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Running a car

What’s the difference between a service and an MOT?

They're both things you have to get done at a garage and cost you a lump of cash. What's the difference?

What a car service is for:

A service is an inspection of all the parts of your car: lights, engine, brakes, suspension, the lot. It's to make sure your car is in good working condition between MOTs, which are a legal requirement.

It's recommended that you have a regular service in line with the manufacturer's recommendation - once a year is pretty normal but you might not need a full service every time.

Find out more about what gets checked in a car service.

What an MOT is for:

The MOT is an inspection set by the government (a department called VOSA), so every MOT is the same for every car. The car has to pass minimum standards for safety and emissions once a year, or the government says it's not roadworthy.

The MOT is a visual test: the tester doesn't take anything apart - even the wheels stay on.

The MOT is a legal requirement and driving your car without an MOT can make your insurance invalid.

So why do I need a service and an MOT every year?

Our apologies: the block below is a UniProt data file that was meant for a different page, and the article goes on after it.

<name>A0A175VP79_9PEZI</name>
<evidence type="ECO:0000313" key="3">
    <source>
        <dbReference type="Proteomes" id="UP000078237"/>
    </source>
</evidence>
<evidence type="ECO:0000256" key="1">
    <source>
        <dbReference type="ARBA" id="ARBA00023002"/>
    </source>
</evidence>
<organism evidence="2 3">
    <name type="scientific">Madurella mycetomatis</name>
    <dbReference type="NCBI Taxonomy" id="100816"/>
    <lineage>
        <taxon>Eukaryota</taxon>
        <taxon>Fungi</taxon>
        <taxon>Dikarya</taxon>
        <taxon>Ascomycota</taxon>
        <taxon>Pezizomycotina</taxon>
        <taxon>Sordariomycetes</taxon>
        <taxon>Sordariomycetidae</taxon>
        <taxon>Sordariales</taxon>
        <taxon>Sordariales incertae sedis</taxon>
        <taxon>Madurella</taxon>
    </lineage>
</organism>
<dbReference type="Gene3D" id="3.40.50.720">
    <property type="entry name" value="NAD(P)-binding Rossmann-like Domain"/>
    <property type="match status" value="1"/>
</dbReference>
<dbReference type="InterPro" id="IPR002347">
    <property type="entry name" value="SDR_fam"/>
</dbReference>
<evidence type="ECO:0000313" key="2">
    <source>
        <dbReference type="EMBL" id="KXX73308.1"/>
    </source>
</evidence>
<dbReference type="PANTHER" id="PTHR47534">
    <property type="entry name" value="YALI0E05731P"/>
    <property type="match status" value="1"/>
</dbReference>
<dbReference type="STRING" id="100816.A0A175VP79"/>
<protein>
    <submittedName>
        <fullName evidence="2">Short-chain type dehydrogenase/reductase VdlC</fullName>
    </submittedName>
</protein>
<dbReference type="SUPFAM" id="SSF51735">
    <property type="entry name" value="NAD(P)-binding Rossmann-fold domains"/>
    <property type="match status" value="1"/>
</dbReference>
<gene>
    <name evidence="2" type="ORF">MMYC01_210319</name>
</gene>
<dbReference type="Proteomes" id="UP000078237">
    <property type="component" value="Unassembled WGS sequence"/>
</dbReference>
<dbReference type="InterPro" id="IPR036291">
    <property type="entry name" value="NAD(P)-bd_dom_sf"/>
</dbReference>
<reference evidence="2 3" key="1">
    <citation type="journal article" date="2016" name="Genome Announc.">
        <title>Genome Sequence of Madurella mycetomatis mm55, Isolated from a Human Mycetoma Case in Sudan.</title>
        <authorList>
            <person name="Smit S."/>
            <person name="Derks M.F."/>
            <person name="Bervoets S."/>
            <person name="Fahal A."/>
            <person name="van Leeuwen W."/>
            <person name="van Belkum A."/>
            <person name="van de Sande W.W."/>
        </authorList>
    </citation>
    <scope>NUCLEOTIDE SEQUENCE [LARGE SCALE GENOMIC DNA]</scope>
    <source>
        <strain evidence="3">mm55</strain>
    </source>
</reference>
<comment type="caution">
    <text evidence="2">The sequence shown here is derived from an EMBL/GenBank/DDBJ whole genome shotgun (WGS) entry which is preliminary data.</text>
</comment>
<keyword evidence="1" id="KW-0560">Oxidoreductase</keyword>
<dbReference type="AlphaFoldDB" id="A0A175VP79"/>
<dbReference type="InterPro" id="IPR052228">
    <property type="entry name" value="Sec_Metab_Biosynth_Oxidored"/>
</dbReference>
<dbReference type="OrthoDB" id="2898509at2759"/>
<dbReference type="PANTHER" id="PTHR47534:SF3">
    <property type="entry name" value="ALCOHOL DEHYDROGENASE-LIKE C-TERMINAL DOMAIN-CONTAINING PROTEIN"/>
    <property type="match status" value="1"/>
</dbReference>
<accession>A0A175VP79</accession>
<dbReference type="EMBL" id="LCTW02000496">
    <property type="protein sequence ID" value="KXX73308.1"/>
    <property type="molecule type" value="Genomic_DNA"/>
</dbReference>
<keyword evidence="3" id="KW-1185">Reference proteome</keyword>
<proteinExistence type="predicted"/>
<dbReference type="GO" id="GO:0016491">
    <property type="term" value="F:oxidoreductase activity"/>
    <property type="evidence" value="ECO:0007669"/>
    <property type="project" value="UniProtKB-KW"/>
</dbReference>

You're probably seeing a bit of cross over between the 2 inspections but there is a very good reason for needing a service and an MOT each year.

As the MOT only checks off the list of the government's minimum safety standards at the time of the test, it doesn't mean your car is running at the top of its game and will continue to do so for the next year. Because it's a visual test, it also doesn't get into all the nooks and crannies.

A service tells you your car is in good condition for another year on the road, and can be tailored to what your car needs. You can have everything from brakes to heated seats checked, meaning you know your car is keeping its value and running real nice.

But do you REALLY need a service? Find out.


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Honor joined ingenie in 2014 and is in charge of words on the Young Driver's Guide and blog. Her first car is a Peugeot 206 cabriolet, which is a very sensible choice for the British climate. Follow her on .